What, for you, was the coolest thing ever invented on the C64?
I would have to say Compunet. It was a first of its kind and connected a lot of people from all over the Commodore world. I don't regret those times at all.

Did you go to any copy-parties, meetings or tradeshows?
I have fond memories of the tradeshows in London (Hammersmith and Earl's Court) as we would meet up with our friends from Compunet and maybe go see a movie later on. I remember having a blast when we all went to see Aliens together. Everyone wanted to sit next to Jan just because she was spiritually a babe, and the coolest person on the 'net!

In your opinion, what was the scene all about?
It was a way to escape from reality, a social network as we know it today. I learnt so much about assembler programming from my peers than from say the machine code books that were available at the time. People were willing to promote, discuss and share creative ideas and make things happen. I remember exchanging source code or demo ideas with people just to get stuff moving.

What were the particular highlights for you?
Favourite Compunet demo has to be Circlesque by Stoat & Tim, just because Tim took it a lot further on the idea than anyone ever could.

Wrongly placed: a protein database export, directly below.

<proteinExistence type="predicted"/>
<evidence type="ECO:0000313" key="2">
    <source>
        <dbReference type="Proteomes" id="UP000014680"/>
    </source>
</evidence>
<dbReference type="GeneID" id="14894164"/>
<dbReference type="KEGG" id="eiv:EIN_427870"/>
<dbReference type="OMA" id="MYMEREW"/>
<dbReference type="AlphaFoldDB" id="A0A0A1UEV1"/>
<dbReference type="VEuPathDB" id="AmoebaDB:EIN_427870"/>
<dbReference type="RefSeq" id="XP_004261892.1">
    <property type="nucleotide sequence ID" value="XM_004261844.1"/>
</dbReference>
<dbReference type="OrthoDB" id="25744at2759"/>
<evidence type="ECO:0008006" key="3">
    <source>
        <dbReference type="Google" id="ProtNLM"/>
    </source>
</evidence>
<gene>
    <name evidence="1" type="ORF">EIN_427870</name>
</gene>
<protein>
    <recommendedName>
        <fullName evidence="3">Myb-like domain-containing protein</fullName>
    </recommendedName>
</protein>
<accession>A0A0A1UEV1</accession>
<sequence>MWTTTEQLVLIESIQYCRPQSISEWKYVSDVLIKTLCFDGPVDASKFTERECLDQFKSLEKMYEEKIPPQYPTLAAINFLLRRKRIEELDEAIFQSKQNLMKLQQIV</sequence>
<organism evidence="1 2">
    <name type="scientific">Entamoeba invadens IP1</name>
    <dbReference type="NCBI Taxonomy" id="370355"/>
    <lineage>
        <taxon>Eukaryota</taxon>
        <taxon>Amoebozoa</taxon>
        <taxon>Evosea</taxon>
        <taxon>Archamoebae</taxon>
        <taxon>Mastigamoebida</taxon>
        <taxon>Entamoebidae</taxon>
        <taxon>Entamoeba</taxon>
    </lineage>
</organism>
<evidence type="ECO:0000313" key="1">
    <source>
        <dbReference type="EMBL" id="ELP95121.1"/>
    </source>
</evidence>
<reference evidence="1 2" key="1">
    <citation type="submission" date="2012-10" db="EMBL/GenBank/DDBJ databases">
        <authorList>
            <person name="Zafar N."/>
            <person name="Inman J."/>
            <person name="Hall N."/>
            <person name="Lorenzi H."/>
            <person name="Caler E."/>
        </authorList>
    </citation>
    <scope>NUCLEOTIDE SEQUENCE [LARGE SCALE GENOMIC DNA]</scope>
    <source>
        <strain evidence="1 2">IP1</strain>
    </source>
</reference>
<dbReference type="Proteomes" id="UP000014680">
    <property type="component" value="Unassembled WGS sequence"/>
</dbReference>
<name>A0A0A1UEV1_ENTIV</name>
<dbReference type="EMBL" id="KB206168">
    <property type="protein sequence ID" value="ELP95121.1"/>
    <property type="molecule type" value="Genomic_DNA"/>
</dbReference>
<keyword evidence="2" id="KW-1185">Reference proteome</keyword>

Any cool stories to share with us?
After-tradeshow-hang-outs were always fun! The ones before were also fun as some of my friends would stay at my place and we would just talk crap all night and critique each other's work. Looking back, I think I should have listened more closely to Gary and followed in his footsteps! ;-)

Are you still in contact with any old C64 people today?
I recently got back in touch with Tob and Stu Taylor after all these years.

When did you get your C64 and do you still have it lying around somewhere?
It was an early birthday present from my parents when I was still at school. I recently bought a used C128 and disk drive from eBay in an attempt to salvage some of my legacy items for closure. I have about 200+ disks without labels to go through, when I can get my disk drive to work again, sigh. If all fails, I might have to contact Frank Gasking (GTW64) again for historic preservation tips.

Was the C64 really as special as we like to think it was?
It was way ahead of its time, sold millions of units worldwide, and you could be so creative with it; providing that you knew assembly language as Commodore BASIC sucked. Also, it gave you access to Compunet which was a first network of its kind in the UK.

When can we expect to see some new C64 output from you? :)
The past is the past and I don't think I was that good at it anyhow hence why I left the scene to go back to school. However, I am very proud of the Compunet guys who stuck with it through thick and thin and eventually made it in the video games business. (You all should know who you are by the way. ;-))

Do you have a message for your old contacts and/or anyone reading this?
If you've gotten this far in reading this interview, remembers me, and want to get in touch, I can be reached at CSdb (CK2), LinkedIn or Facebook; just do a search for "Cory Kin".